Update as of 9:30 a.m. Wednesday: Lamb’s lead expanded after Washington County absentee ballots results came. But county election officials could take weeks to review the results and make them official.
Voters in Pennsylvania’s 18th District cast their ballots Tuesday for Conor Lamb or Rick Saccone, but election workers couldn’t count absentee ballots fast enough to declare a winner before dawn.
But at Lamb’s election party, the Democrat — who held a lead, though no major outlet called the election — gave a victory speech to a crowd of supporters at 12:45 a.m. Wednesday, after being introduced as “Congressman-elect Conor Lamb.”
“It took a little longer than we thought, but we did it,” he said, confident in his lead, despite hundreds of absentee ballots being uncounted.
NBC News projected a Lamb Wednesday morning, but the Associated Press says the race is still too close to call. Saccone, the Republican, has not conceded.
Lamb held a 579-vote lead Wednesday at 1 a.m., but absentee ballots remained uncounted in Washington and Greene counties. Saccone was waiting for the absentee votes to come in from the county which favored him in live voting. Experts said it seemed unlikely — but possible — that he could overcome Lamb’s lead. Out of more than 224,000 votes, Lamb’s 49.8 percent gives him just a .2 percent lead.
The district — which includes parts of Allegheny, Washington, Westmoreland and Greene counties — is a heavy Republican district that favored President Donald Trump in 2016 by 20 points. The winner of the race will represent the district for less than one year as both candidates live outside the newly drawn 18th District.
Lamb, a 33-year-old running as a conservative Democrat, and Saccone, a 60-year-old Republican who ran a campaign embracing the president’s agenda, are fighting for a U.S. House seat vacated after Tim Murphy resigned in October.
In his speech, Lamb thanked labor unions, a group that gave major support to the candidate.
“Side by side with us, each step of the way, we’re the men and women of organized labor,” he said to the loudest cheer of his speech. “Organized labor built Pennsylvania.”
That Lamb even ran a competitive race was an achievement according to many of his supporters, who haven’t been represented by a Democrat since 2003. But the election party in Canonsburg was tense around midnight, with supporters hoping Lamb could hang onto his narrow lead.
“I’m biting my nails,” said Emilio Abate, 67, who drove to the party from Washington, D.C. A Washington County native and former union organizer, Abate supported Lamb for his strong labor stance.
Saccone’s supporters were just as anxious — and although some said they were ready to get some sleep, Mike McMullen, a political organizer and former Trump delegate for the 2016 election, wasn’t.
“I’ll definitely be up all night,” he said.
Unlike Lamb, Saccone addressed the crowd at his election party late Tuesday, telling supporters to head home and get some rest to prepare for the big days ahead.
“We’re gonna be working late into the night,” Saccone said. “We’re gonna keep fighting.”
Back at Lamb’s camp, Allegheny County Executive Rich Fitzgerald had the opposite message for the crowd, urging them to stick around for the absentee ballots to come in.
“Still a little bit more fun to have,” Fitzgerald said.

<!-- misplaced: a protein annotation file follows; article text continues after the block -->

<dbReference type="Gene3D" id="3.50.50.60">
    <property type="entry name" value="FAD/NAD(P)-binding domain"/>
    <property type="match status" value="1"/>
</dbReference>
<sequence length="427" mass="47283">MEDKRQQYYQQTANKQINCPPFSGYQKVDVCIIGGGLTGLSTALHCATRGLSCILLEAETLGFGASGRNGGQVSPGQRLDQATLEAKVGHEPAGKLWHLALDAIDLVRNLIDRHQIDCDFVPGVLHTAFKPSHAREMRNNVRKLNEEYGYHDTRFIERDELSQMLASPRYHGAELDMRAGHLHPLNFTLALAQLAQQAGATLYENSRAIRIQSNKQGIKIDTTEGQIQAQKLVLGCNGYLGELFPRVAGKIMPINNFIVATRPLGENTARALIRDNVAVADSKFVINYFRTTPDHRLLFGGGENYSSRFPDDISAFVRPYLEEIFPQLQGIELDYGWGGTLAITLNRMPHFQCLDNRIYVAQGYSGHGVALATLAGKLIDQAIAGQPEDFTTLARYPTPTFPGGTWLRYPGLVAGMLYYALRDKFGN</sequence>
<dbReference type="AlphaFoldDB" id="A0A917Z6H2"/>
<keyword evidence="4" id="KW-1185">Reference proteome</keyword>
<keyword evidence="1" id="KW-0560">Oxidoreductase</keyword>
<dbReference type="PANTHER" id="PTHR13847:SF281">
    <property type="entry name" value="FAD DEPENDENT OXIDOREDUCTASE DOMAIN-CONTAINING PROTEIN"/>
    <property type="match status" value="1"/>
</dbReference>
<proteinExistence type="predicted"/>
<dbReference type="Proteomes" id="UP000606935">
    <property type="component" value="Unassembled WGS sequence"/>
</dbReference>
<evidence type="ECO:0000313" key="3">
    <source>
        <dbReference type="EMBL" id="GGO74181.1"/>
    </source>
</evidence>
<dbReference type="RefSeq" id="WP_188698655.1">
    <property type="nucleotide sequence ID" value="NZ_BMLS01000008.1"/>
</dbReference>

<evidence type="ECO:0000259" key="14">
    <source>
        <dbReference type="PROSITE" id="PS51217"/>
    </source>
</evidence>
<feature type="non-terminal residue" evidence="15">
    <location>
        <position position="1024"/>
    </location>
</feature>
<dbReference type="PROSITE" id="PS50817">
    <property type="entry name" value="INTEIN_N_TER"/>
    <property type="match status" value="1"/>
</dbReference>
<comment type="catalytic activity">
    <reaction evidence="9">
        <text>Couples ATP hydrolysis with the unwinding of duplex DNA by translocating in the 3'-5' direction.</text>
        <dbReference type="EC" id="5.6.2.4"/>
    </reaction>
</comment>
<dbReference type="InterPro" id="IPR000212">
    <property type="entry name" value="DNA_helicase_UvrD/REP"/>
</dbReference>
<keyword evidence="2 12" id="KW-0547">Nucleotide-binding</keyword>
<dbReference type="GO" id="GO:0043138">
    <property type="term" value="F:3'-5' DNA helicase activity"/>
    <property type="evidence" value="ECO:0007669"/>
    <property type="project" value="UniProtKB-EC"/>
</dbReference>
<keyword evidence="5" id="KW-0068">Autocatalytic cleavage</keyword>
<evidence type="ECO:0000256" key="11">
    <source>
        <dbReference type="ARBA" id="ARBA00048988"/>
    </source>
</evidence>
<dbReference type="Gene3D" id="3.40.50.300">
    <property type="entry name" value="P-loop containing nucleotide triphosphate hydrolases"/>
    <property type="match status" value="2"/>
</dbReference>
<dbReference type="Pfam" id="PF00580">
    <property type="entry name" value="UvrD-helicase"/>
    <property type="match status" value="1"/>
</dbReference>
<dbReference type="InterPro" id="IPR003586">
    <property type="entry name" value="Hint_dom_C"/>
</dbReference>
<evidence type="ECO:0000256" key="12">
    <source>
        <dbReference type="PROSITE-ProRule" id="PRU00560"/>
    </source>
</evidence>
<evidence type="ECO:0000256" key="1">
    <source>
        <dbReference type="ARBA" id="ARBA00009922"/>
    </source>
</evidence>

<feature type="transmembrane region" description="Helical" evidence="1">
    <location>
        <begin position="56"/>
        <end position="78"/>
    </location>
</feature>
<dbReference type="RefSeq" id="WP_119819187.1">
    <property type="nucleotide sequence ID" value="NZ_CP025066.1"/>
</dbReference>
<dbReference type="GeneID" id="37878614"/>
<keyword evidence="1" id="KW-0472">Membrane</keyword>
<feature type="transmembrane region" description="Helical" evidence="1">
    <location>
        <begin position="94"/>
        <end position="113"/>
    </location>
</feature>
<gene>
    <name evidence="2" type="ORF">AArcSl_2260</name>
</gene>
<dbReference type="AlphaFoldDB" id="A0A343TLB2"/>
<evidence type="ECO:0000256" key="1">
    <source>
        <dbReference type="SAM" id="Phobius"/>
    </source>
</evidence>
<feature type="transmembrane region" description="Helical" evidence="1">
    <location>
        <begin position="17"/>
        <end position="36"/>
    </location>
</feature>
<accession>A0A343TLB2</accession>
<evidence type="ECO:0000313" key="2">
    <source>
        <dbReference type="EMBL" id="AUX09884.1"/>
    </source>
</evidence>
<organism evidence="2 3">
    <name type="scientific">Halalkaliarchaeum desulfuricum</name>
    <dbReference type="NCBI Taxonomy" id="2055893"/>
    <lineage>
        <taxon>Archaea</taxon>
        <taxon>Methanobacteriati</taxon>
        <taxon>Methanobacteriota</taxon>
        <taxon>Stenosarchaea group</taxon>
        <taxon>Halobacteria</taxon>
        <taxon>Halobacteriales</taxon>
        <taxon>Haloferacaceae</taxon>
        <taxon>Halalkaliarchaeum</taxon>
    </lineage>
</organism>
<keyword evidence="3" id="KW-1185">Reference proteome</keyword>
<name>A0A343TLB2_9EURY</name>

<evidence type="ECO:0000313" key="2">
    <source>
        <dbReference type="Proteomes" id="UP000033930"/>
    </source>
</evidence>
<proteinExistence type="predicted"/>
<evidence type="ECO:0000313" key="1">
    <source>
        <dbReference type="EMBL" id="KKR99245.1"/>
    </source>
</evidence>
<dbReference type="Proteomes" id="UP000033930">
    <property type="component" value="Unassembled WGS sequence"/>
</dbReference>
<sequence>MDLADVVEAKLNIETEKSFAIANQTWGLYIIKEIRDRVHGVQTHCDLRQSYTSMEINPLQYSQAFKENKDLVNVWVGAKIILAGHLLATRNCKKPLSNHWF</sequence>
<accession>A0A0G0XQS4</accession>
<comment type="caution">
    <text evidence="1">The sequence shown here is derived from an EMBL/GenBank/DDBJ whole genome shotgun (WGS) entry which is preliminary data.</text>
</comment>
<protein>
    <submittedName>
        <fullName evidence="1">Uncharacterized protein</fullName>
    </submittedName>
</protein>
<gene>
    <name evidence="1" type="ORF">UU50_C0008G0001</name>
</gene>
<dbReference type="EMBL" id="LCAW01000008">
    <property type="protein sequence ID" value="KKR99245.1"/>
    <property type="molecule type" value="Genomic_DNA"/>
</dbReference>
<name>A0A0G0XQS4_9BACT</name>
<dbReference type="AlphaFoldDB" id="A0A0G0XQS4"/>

Before the late-night drama, Lamb supporter Giulio Magrini watched the early results come in with his wife, Barbara. They came to the party because they “love and support Conor” and wanted to see the district flip to a Democrat.
“[Lamb would] finally bring righteous representation to this district,” the 69-year-old from Scott Township said. “The district deserves it.”
The race was widely billed as a referendum on Trump and a race that would predict the results of the midterm elections in November. But many supporters, like Saccone voter Steve Barclay, cited the candidates’ ability to represent their interests as the deciding factor.
“I personally think he has what it takes to lead this part of the country,” Barclay, 60, said.
Douglas Peer, a 22-year-old Pitt alum, also picked his candidate based on his ability to represent the district. Peer canvassed for Lamb for the past month, urging his fellow voters to turn out for the Democrat who opposed gun control and party leader Nancy Pelosi.
“He’s the perfect kind of Democrat we need to run this district,” he said. “He’s willing to be an independent voice.”
As it got late and the results were close, Peer said he was nervous, but noted that Lamb’s performance is still impressive in the Conservative district.
Though some voters focused on local issues, Trump was hard to avoid for many others. After voting in Mt. Lebanon, Joel Sansone, 60, said a Lamb victory would “send a message” to the rest of the country and the president.
Also voting in Mt. Lebanon, Mary Roman, 48, said it’d be “nice to see Trump not get what he wants.” The Lamb supporter liked Lamb’s moderate stance, calling him a “reasonable fellow.”
“I like the fact that he is personally pro-life,” she said. “But I wish he was stronger on gun control.”
Allegheny County election officials received some reports of citizens showing up to their polling places to vote, only to be told they didn’t live in the 18th District. Michelle Abbott, 30, lives in downtown Pittsburgh, outside the district, but she wasn’t one of those unaware voters. She still supported Lamb, citing his willingness to compromise and moderate stance, even though her beliefs are further left.
At midnight, she was debating whether to stick around to watch CNN announce the final absentee results.
“I should try to do the math on pencil and paper before I go to bed,” she said.